The cancer treatment unit at LSU’s hospital in Independence is off the closure list, at least for now.
But it’s operating at only partial capacity because the oncologist at Lallie Kemp Regional Medical Center is treating cancer patients in Independence, as well as in Baton Rouge at the LSU Earl K. Long Medical Center. The private physician group that handled many oncology patients at the Earl K. Long facility did not renew its contract.
An initial LSU Board-approved budget cutting plan called for closure of the oncology unit at Lallie Kemp, on which 300 patients monthly relied for chemotherapy and other cancer fighting treatments. Congress ordered the reduction of the federal share of funding for the Medicaid program, leaving the state to pay more of the costs. The Jindal administration ordered LSU to cut the budgets of the public hospital system.
The Lallie Kemp unit had quit accepting new patients in August and worked to link about 150 Medicaid patients with health care providers through the state’s private insurance coordinated care networks. LSU had committed to absorb uninsured patients into cancer programs at LSU hospitals in Baton Rouge and New Orleans.
The process was nearing the end when Lallie Kemp officials received word that the service would be preserved, said Dr. Kathy Willis, medical director at Lallie Kemp Regional Medical Center.
“I am very thankful to the (LSU) Board and all the people that spoke out for the program to make it happen... It was a vital program to save,” Willis said. “We are taking a few patients, however, our oncologist is assisting with Earl K. Long. Our doctor is working there half-time and here half-time.”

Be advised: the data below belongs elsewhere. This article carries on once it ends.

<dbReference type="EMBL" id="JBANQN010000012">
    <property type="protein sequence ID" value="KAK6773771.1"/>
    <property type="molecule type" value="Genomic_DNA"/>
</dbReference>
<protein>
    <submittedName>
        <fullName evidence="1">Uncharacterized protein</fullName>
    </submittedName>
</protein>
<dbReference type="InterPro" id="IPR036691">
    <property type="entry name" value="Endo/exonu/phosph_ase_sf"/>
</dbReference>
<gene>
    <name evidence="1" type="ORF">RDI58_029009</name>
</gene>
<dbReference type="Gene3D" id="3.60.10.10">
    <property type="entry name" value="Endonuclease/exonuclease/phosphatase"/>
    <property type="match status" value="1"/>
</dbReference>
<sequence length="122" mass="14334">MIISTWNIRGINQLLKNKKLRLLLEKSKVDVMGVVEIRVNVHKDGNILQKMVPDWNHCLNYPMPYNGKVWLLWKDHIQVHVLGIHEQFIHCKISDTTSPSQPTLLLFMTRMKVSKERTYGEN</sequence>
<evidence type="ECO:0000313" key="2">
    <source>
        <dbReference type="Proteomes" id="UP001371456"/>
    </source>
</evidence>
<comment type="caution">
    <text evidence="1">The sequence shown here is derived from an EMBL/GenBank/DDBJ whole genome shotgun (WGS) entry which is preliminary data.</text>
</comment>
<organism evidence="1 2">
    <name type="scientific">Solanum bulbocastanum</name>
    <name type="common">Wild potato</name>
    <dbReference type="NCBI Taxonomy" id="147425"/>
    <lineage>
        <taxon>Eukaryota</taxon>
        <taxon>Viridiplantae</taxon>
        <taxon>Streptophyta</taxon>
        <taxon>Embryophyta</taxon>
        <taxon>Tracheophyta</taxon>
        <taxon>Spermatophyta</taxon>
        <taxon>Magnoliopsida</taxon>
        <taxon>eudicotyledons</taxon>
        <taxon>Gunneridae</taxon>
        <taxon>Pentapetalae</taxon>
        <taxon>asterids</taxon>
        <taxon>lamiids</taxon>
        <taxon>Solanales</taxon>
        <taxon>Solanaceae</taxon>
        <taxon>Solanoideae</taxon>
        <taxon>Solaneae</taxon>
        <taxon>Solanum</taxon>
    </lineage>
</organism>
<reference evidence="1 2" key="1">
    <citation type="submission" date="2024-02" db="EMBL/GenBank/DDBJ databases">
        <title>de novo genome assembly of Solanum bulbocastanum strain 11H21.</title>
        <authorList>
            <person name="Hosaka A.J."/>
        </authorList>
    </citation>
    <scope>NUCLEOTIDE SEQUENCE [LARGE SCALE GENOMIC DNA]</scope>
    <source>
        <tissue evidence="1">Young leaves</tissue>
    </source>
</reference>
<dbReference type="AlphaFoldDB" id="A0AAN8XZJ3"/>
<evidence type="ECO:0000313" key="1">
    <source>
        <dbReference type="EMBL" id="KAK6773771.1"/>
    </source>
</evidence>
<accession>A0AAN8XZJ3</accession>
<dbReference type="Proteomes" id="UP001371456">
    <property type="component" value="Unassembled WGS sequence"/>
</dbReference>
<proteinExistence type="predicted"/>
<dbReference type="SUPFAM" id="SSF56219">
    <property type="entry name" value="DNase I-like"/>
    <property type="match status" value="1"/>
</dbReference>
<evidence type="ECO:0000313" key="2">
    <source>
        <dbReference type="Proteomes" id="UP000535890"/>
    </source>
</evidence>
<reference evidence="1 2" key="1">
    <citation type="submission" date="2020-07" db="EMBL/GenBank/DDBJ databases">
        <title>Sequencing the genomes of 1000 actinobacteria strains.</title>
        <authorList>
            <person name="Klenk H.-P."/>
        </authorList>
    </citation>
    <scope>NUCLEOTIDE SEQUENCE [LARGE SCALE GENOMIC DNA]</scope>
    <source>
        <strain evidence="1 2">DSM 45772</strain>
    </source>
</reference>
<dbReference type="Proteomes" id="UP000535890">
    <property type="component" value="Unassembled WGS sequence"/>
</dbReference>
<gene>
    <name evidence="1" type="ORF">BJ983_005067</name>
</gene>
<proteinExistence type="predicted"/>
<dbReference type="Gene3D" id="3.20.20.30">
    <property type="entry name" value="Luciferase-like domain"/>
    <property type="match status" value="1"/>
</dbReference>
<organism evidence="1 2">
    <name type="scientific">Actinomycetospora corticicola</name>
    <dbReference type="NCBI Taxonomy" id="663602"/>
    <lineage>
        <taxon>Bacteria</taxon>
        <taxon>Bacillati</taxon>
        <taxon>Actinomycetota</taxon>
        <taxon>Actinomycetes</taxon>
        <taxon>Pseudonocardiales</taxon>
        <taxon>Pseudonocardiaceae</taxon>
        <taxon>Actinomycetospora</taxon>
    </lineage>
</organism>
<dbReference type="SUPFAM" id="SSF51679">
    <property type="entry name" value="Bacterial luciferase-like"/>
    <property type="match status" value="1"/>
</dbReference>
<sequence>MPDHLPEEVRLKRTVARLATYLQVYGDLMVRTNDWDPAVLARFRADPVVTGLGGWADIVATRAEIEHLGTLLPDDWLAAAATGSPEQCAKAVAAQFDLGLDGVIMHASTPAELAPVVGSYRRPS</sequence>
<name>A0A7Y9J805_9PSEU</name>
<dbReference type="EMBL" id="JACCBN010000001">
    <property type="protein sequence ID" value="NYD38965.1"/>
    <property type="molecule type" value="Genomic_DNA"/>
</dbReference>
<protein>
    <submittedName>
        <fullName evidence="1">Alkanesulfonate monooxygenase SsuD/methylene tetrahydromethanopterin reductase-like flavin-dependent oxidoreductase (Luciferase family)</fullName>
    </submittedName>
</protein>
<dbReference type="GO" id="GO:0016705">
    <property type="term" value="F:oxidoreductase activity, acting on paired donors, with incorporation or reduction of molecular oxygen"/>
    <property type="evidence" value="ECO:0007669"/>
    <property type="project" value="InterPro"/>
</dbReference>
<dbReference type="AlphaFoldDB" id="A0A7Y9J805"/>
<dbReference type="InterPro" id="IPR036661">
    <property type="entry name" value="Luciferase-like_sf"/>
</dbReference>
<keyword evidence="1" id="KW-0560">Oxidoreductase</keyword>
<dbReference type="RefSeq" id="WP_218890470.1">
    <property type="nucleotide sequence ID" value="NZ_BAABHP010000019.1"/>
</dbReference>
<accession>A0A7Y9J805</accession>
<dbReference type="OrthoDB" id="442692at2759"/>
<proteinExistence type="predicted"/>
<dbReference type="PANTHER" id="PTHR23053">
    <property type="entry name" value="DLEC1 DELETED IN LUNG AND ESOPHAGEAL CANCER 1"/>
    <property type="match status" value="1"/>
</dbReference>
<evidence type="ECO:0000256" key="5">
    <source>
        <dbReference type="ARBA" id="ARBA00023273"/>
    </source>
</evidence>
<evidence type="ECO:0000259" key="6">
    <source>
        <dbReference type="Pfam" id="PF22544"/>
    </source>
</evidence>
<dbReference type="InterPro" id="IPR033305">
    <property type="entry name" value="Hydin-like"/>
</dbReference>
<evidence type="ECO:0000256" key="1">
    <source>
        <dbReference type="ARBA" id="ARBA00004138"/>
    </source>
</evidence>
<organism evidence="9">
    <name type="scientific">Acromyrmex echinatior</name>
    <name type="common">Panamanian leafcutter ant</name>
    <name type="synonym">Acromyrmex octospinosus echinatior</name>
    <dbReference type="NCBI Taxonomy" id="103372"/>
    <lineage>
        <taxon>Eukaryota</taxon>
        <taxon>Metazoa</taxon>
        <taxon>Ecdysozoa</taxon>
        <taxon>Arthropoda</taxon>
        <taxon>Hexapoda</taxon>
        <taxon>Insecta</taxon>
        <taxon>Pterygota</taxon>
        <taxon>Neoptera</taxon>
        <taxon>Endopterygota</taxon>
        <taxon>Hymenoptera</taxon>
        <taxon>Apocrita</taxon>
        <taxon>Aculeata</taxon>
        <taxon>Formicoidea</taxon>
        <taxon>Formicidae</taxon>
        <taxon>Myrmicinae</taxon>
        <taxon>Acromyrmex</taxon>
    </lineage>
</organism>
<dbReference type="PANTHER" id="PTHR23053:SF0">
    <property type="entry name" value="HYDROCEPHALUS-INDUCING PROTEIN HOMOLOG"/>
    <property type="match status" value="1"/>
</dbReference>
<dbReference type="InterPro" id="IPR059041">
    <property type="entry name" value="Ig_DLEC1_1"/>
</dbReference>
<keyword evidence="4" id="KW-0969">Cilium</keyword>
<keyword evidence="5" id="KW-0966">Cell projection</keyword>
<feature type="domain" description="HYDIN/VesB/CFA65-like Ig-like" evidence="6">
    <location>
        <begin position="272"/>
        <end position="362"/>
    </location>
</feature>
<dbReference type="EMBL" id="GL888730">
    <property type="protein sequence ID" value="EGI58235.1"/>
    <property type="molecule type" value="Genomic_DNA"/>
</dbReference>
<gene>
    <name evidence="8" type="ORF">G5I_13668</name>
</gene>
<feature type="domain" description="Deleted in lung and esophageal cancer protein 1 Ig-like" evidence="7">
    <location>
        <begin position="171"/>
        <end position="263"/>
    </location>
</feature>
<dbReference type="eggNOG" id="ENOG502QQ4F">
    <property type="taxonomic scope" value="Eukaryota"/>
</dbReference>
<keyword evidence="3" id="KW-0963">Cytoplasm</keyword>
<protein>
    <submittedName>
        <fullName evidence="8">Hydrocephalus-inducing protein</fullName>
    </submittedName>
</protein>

Dr. Kevin Reed, medical director at the Earl K. Long facility, said the Baton Rouge hospital had a long-standing relationship with an oncology physicians group, which treated cancer patients at the Airline Highway facility. The non-renewal came as the hospital was facing budget cuts and employee layoffs. It also came as LSU plans to close the Earl K. Long facility in late 2013, moving its in-patients and medical education programs to Our Lady of the Lake Regional Medical Center off Essen Lane.
“The group notified us it was not going to renew the contract because of a lot of concern about transition of the program,” Reed said.
To fill the void, Reed said Lallie Kemp’s state-paid oncology physician is spending two half-days in the Earl K. Long clinics. A staff nephrology physician who treats kidneys is also board certified in oncology, and is taking care of another half-day of services.
“We have had no disruption,” Reed said.
Earl K. Long statistics show more than 900 oncology patients receiving services.
“We are still in discussions with the local oncology group. We are meeting next week. I’m not sure what the resolution will be,” Reed said, adding that discussions also have occurred with officials of the Mary Bird Perkins Cancer Center, whose Baton Rouge facility is also on Essen Lane.
“I know there’ve been discussions with Mary Bird, but no agreement, nothing in writing at this time in regard to future endeavors,” Willis said. “We are hopeful something can be worked out, so we can continue taking care of patients … Hopefully when they (EKL officials) find someone we can have our full program back.”